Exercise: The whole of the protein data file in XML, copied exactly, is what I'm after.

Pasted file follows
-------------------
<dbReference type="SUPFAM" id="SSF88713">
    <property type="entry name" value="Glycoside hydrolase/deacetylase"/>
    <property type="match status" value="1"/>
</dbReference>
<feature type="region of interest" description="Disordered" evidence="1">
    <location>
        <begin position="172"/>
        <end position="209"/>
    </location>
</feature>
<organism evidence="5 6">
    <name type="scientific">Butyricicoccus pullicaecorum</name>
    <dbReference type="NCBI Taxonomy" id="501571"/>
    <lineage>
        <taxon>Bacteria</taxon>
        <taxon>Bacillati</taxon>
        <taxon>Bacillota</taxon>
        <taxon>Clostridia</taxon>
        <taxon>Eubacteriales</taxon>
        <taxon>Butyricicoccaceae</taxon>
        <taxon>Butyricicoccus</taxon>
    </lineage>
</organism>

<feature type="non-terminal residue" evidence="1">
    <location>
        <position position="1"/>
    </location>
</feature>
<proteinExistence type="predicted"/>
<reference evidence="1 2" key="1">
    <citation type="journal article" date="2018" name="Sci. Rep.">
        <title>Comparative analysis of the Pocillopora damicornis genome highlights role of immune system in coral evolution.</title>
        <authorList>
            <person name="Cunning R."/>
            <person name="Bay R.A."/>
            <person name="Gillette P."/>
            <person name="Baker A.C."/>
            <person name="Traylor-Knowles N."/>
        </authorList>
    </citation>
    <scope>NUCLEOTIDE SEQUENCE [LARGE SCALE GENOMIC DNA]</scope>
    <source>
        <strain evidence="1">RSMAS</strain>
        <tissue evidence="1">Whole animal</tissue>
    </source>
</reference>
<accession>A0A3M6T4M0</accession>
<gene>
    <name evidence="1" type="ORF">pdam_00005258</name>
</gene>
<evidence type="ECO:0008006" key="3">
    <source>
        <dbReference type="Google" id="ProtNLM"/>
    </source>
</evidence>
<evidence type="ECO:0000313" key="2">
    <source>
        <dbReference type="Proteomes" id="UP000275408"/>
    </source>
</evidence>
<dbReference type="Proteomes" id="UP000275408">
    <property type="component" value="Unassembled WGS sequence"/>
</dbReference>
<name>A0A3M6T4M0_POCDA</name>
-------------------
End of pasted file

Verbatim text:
<dbReference type="SUPFAM" id="SSF88713">
    <property type="entry name" value="Glycoside hydrolase/deacetylase"/>
    <property type="match status" value="1"/>
</dbReference>
<feature type="region of interest" description="Disordered" evidence="1">
    <location>
        <begin position="172"/>
        <end position="209"/>
    </location>
</feature>
<organism evidence="5 6">
    <name type="scientific">Butyricicoccus pullicaecorum</name>
    <dbReference type="NCBI Taxonomy" id="501571"/>
    <lineage>
        <taxon>Bacteria</taxon>
        <taxon>Bacillati</taxon>
        <taxon>Bacillota</taxon>
        <taxon>Clostridia</taxon>
        <taxon>Eubacteriales</taxon>
        <taxon>Butyricicoccaceae</taxon>
        <taxon>Butyricicoccus</taxon>
    </lineage>
</organism>

<feature type="non-terminal residue" evidence="1">
    <location>
        <position position="1"/>
    </location>
</feature>
<proteinExistence type="predicted"/>
<reference evidence="1 2" key="1">
    <citation type="journal article" date="2018" name="Sci. Rep.">
        <title>Comparative analysis of the Pocillopora damicornis genome highlights role of immune system in coral evolution.</title>
        <authorList>
            <person name="Cunning R."/>
            <person name="Bay R.A."/>
            <person name="Gillette P."/>
            <person name="Baker A.C."/>
            <person name="Traylor-Knowles N."/>
        </authorList>
    </citation>
    <scope>NUCLEOTIDE SEQUENCE [LARGE SCALE GENOMIC DNA]</scope>
    <source>
        <strain evidence="1">RSMAS</strain>
        <tissue evidence="1">Whole animal</tissue>
    </source>
</reference>
<accession>A0A3M6T4M0</accession>
<gene>
    <name evidence="1" type="ORF">pdam_00005258</name>
</gene>
<evidence type="ECO:0008006" key="3">
    <source>
        <dbReference type="Google" id="ProtNLM"/>
    </source>
</evidence>
<evidence type="ECO:0000313" key="2">
    <source>
        <dbReference type="Proteomes" id="UP000275408"/>
    </source>
</evidence>
<dbReference type="Proteomes" id="UP000275408">
    <property type="component" value="Unassembled WGS sequence"/>
</dbReference>
<name>A0A3M6T4M0_POCDA</name>